The Mortal Kombat series has been around for a pretty long time, and it's spawned lots of different spin-offs, including action figures, movies, and a TV show. We've even seen a spin-off game based solely on Sub-Zero. This ultra-violent fighting-game series has its share of fans, as well as its share of detractors. Regardless of your stance, Mortal Kombat Gold is sure to test even the biggest fan's faith in the line.
It's not that MK Gold is a bad game or anything. It's an outstandingly accurate translation of Mortal Kombat 4, with a few new characters thrown in for good measure. But the new characters don't really bring anything stellar to the lineup, and you're left with a game that you were finished playing around with back when it came out on the N64 and the PlayStation more than a year ago.
The game really does come across as a perfect port of the arcade game, though it also has all the extras the other console versions have, like the Ice Pit level and Goro, as well as the rendered FMV endings that had been featured on the PlayStation. Load times are next to nothing, and the graphics and sound are on par with the arcade version. Even though it's a perfect port of the arcade version, the graphics look pretty dated, especially when compared with some of the other Dreamcast launch titles.
The Dreamcast-specific features include the presence of some older MK characters, namely Cyrax, Mileena, Kitana, Baraka, and Kung Lao. All of them retain their older moves, though Kung Lao's hat toss is no longer controllable, and the moves for Cyrax's bombs are done slightly differently. Also, the 3D nature of this Mortal Kombat renders Cyrax's bombs nearly useless, since you can simply sidestep them and escape their blast. With the new characters come new endings, and like the other endings, they aren't anything special. The characters in the new endings have strangely elongated necks, and their heads seem to bobble around like those weird baseball figurines.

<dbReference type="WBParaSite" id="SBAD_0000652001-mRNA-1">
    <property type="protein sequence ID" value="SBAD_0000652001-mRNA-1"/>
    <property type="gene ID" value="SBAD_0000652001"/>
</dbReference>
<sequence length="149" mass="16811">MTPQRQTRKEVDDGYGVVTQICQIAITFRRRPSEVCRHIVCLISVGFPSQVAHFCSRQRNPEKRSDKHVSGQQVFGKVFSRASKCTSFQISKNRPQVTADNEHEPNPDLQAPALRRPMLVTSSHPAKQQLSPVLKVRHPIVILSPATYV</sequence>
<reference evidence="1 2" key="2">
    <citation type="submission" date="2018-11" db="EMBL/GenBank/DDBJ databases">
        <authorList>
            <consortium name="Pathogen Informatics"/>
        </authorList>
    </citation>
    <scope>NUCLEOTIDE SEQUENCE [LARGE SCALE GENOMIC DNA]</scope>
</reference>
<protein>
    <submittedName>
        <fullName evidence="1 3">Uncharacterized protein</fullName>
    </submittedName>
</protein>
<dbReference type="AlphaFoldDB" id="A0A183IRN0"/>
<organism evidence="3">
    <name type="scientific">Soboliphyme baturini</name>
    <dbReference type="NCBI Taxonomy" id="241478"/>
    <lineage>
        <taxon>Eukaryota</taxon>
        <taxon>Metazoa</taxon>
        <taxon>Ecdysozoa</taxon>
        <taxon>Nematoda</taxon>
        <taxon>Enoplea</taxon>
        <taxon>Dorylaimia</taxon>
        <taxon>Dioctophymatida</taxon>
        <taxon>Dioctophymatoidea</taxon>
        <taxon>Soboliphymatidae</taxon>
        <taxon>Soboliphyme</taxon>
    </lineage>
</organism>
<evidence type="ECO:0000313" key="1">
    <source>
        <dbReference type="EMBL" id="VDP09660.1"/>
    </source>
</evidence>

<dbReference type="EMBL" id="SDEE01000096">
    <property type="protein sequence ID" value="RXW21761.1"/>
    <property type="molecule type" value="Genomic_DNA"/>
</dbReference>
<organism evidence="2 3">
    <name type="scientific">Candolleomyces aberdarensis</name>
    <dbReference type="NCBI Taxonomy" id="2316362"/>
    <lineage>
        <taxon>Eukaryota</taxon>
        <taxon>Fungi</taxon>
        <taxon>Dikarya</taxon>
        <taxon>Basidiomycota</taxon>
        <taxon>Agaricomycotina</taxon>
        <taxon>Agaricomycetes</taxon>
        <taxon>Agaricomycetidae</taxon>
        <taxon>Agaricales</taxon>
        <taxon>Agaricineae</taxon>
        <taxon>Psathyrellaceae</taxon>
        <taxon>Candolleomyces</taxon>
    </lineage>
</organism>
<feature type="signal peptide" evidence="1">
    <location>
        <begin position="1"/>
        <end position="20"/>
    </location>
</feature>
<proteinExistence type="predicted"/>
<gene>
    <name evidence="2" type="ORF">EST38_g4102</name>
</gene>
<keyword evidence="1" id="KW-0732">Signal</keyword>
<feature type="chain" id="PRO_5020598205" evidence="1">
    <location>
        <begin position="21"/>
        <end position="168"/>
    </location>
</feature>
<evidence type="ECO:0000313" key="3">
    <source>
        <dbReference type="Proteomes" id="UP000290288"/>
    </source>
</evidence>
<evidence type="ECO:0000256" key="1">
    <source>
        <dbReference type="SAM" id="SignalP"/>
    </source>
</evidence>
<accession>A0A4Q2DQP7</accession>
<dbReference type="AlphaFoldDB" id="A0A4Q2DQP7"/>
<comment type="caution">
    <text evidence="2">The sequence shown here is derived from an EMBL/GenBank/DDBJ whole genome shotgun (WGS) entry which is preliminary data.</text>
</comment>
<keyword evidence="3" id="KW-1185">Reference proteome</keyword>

The game's AI is vintage Mortal Kombat, so it's chock-full of the same stimulus-response style that forces you to rely on the same cheap tactics to defeat the computer opponents. There's also a weapon-select menu on the character-select screen that lets you choose which weapon you want to take into battle, but between two skilled competitors, the weapons won't come into play very often. The game's generic combo system ensures that anyone picking up the game will be able to pull off three or four hit combos almost immediately. It also ensures that unless you're a huge Mortal Kombat fan, you'll get tired of the game pretty quickly. The Dreamcast controller does a decent job here, but some of the fatalities require you to hit multiple buttons, which can be a pretty finger-twisting feat on the gamepad.
Sitting down and playing MK Gold almost feels like a retrogaming experience - you really feel as though you've pulled out some old game that you haven't played in years - and it hasn't aged gracefully. If you're still interested in Mortal Kombat 4, then MK Gold should provide some sort of thrill. But the rest of the MK fans that have already moved on to bigger and better things will just have to wait patiently for Mortal Kombat 5.